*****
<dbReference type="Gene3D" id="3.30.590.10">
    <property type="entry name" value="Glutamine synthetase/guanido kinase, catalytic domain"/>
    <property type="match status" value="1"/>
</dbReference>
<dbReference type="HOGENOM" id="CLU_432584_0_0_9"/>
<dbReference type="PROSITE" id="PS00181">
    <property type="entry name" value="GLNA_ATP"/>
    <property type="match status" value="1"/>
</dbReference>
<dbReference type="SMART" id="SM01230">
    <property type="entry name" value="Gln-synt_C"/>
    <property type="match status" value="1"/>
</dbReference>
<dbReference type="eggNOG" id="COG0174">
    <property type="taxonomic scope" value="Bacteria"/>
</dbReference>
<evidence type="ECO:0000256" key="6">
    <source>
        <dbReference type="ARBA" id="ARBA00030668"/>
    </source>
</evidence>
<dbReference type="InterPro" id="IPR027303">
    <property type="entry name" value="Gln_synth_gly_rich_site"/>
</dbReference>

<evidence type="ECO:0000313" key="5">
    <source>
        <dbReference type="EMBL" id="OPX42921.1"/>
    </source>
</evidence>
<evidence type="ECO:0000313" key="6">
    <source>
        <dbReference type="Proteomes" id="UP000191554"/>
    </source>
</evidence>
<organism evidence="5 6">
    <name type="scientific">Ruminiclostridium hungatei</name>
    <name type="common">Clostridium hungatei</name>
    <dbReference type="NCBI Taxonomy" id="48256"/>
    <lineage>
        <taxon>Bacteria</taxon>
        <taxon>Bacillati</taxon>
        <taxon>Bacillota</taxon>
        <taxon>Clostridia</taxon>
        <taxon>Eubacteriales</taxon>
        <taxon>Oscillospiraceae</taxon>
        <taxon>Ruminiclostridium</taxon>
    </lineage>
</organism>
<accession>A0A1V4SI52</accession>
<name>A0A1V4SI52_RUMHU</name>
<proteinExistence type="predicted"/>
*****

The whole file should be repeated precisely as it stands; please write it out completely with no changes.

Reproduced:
<dbReference type="Gene3D" id="3.30.590.10">
    <property type="entry name" value="Glutamine synthetase/guanido kinase, catalytic domain"/>
    <property type="match status" value="1"/>
</dbReference>
<dbReference type="HOGENOM" id="CLU_432584_0_0_9"/>
<dbReference type="PROSITE" id="PS00181">
    <property type="entry name" value="GLNA_ATP"/>
    <property type="match status" value="1"/>
</dbReference>
<dbReference type="SMART" id="SM01230">
    <property type="entry name" value="Gln-synt_C"/>
    <property type="match status" value="1"/>
</dbReference>
<dbReference type="eggNOG" id="COG0174">
    <property type="taxonomic scope" value="Bacteria"/>
</dbReference>
<evidence type="ECO:0000256" key="6">
    <source>
        <dbReference type="ARBA" id="ARBA00030668"/>
    </source>
</evidence>
<dbReference type="InterPro" id="IPR027303">
    <property type="entry name" value="Gln_synth_gly_rich_site"/>
</dbReference>

<evidence type="ECO:0000313" key="5">
    <source>
        <dbReference type="EMBL" id="OPX42921.1"/>
    </source>
</evidence>
<evidence type="ECO:0000313" key="6">
    <source>
        <dbReference type="Proteomes" id="UP000191554"/>
    </source>
</evidence>
<organism evidence="5 6">
    <name type="scientific">Ruminiclostridium hungatei</name>
    <name type="common">Clostridium hungatei</name>
    <dbReference type="NCBI Taxonomy" id="48256"/>
    <lineage>
        <taxon>Bacteria</taxon>
        <taxon>Bacillati</taxon>
        <taxon>Bacillota</taxon>
        <taxon>Clostridia</taxon>
        <taxon>Eubacteriales</taxon>
        <taxon>Oscillospiraceae</taxon>
        <taxon>Ruminiclostridium</taxon>
    </lineage>
</organism>
<accession>A0A1V4SI52</accession>
<name>A0A1V4SI52_RUMHU</name>
<proteinExistence type="predicted"/>